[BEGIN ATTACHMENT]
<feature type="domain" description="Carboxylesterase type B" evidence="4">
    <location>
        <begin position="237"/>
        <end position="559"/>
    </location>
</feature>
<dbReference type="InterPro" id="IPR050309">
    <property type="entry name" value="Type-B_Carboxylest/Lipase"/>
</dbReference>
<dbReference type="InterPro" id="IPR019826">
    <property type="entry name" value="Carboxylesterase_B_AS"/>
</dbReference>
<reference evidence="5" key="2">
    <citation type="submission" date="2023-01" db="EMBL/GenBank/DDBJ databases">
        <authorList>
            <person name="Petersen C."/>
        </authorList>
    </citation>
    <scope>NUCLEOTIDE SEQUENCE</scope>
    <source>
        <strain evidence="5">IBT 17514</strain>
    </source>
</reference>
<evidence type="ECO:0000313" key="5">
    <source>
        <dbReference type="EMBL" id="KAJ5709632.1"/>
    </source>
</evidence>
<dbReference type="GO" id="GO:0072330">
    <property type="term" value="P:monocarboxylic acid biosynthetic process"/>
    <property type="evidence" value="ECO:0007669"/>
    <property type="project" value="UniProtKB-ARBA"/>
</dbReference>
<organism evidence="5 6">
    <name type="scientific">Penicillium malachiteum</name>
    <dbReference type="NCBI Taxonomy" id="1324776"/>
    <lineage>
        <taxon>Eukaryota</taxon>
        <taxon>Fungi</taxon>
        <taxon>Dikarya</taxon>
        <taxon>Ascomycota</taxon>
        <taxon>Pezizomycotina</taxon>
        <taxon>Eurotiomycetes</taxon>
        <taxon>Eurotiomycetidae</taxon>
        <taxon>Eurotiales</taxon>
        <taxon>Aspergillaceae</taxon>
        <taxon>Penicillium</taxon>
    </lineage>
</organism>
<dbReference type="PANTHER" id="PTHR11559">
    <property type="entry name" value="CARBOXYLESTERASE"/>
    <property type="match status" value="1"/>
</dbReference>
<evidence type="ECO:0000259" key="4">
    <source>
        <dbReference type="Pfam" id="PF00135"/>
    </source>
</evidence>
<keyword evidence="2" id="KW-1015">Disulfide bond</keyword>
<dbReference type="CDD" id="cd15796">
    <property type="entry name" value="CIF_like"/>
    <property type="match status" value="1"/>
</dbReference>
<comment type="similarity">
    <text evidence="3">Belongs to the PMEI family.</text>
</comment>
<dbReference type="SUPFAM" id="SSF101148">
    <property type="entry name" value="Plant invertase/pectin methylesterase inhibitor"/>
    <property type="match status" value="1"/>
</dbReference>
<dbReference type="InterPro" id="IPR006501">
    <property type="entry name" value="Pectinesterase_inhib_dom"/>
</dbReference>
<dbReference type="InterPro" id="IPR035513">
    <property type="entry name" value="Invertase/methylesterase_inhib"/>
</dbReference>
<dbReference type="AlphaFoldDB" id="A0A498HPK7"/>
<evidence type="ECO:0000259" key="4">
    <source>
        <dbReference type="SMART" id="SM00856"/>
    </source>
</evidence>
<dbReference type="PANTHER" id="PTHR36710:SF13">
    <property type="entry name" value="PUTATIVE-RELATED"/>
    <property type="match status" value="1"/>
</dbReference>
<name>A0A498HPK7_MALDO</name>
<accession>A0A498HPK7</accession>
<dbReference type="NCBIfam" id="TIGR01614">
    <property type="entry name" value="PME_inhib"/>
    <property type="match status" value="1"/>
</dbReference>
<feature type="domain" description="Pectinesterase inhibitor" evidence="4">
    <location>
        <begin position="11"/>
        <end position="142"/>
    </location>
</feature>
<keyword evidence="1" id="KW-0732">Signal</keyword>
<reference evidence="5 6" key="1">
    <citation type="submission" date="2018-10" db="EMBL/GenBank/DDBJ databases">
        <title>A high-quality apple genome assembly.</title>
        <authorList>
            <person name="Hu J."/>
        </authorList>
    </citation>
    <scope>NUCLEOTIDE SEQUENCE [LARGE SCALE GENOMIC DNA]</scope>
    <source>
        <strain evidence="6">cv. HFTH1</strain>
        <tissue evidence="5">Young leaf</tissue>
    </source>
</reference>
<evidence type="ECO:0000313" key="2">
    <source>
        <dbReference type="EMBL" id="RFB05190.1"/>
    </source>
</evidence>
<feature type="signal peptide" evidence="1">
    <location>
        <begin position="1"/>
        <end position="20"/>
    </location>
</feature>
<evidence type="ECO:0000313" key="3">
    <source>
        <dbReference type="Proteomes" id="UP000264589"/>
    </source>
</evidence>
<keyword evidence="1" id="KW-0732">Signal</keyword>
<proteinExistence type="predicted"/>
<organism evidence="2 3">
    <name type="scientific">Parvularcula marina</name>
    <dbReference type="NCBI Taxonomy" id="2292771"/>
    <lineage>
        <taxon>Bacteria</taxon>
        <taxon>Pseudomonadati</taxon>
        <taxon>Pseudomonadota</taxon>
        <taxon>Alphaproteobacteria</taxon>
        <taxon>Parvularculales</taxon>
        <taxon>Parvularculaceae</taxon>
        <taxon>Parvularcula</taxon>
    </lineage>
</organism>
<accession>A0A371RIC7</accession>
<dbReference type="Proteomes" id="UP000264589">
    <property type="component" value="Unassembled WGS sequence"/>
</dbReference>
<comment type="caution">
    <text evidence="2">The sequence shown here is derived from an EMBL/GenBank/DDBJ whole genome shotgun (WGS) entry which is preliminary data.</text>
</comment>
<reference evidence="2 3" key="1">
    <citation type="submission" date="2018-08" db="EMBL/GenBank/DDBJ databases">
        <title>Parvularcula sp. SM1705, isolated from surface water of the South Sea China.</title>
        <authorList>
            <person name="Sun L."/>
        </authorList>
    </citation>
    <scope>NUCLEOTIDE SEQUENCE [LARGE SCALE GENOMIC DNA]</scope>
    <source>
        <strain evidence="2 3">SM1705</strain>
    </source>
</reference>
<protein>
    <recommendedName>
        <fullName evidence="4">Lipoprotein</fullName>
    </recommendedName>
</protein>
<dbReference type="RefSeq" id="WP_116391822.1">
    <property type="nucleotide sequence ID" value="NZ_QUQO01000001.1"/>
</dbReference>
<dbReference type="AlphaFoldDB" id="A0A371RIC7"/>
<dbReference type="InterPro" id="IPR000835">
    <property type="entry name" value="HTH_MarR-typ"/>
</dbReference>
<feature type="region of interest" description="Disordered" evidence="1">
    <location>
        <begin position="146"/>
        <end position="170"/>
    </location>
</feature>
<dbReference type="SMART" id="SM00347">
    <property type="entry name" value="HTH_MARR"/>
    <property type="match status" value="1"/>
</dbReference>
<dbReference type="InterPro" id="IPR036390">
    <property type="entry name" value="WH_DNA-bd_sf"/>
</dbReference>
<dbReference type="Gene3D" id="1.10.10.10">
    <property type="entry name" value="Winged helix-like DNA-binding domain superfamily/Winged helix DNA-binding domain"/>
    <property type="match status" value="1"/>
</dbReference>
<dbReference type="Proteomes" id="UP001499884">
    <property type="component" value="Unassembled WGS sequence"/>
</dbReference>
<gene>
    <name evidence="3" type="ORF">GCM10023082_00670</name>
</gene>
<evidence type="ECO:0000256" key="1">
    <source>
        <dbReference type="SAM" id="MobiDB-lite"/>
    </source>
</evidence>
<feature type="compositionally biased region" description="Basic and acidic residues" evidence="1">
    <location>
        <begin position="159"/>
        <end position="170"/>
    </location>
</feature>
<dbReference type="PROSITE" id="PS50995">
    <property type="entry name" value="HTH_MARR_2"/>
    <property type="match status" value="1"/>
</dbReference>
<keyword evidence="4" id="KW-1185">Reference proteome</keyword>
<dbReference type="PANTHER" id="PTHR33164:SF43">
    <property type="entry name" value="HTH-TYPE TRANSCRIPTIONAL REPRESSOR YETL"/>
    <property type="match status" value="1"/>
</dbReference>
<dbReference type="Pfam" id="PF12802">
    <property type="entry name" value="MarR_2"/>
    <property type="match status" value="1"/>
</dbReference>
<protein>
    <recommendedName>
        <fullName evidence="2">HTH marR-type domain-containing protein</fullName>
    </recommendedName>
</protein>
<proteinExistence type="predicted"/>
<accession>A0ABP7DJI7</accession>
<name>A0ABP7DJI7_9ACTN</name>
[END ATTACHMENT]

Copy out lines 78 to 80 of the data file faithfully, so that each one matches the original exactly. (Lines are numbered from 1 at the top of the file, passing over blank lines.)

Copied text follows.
<evidence type="ECO:0000259" key="4">
    <source>
        <dbReference type="SMART" id="SM00856"/>